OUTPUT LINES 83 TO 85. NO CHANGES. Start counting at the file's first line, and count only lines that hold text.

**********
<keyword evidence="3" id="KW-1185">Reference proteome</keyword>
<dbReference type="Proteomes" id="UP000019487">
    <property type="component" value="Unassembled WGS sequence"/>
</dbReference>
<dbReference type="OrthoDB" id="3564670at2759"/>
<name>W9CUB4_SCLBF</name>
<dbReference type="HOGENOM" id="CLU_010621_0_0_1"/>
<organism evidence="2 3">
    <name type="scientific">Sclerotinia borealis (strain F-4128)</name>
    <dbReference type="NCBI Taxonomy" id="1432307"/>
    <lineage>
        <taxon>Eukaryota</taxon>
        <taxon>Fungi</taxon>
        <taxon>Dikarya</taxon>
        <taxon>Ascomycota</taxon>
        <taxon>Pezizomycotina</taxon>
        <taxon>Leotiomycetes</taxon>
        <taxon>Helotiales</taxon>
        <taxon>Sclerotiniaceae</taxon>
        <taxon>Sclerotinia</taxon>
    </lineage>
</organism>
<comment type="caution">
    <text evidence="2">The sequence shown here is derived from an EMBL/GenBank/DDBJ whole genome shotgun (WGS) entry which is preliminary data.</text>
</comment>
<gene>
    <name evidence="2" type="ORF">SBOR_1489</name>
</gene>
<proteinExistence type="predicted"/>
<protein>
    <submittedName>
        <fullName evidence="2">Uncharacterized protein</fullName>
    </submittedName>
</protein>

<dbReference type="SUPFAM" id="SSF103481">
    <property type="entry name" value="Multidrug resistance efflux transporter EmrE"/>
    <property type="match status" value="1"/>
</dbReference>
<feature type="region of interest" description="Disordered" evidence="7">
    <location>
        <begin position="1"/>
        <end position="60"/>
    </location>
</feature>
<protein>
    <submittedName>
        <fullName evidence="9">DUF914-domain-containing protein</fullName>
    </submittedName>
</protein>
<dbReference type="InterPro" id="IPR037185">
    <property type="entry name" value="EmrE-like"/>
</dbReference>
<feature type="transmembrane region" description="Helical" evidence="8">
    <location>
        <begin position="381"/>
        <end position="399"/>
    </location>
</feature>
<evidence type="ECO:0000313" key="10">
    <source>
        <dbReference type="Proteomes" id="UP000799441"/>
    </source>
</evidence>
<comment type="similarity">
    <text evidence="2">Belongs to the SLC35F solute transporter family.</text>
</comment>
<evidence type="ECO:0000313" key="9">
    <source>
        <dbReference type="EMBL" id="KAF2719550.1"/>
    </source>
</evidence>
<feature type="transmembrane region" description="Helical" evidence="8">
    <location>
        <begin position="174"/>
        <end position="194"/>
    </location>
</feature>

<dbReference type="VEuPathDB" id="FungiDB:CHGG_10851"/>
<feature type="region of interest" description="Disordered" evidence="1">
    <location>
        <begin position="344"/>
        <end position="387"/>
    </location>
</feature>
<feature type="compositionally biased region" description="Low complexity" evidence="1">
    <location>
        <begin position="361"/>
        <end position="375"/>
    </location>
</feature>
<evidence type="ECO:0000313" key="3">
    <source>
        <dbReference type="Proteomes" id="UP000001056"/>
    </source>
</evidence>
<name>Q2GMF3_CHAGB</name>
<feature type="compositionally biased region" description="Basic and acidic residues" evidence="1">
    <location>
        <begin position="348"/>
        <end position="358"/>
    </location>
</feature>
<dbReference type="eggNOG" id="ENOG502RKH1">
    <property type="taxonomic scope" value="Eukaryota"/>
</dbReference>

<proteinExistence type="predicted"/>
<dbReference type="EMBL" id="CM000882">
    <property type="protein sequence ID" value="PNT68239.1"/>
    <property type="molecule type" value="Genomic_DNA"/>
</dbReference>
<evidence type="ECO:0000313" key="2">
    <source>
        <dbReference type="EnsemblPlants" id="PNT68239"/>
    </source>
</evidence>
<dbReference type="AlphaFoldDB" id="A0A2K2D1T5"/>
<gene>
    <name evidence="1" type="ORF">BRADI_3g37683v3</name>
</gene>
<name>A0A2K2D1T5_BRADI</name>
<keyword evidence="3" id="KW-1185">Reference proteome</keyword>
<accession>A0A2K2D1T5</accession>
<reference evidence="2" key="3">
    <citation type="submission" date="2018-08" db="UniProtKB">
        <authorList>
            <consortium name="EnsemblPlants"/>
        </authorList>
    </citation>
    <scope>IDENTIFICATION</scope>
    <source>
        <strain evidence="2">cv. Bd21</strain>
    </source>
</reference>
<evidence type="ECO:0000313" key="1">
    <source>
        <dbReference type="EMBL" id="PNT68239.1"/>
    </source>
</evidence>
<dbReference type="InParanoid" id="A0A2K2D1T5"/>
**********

    </location>
</feature>
<feature type="compositionally biased region" description="Low complexity" evidence="1">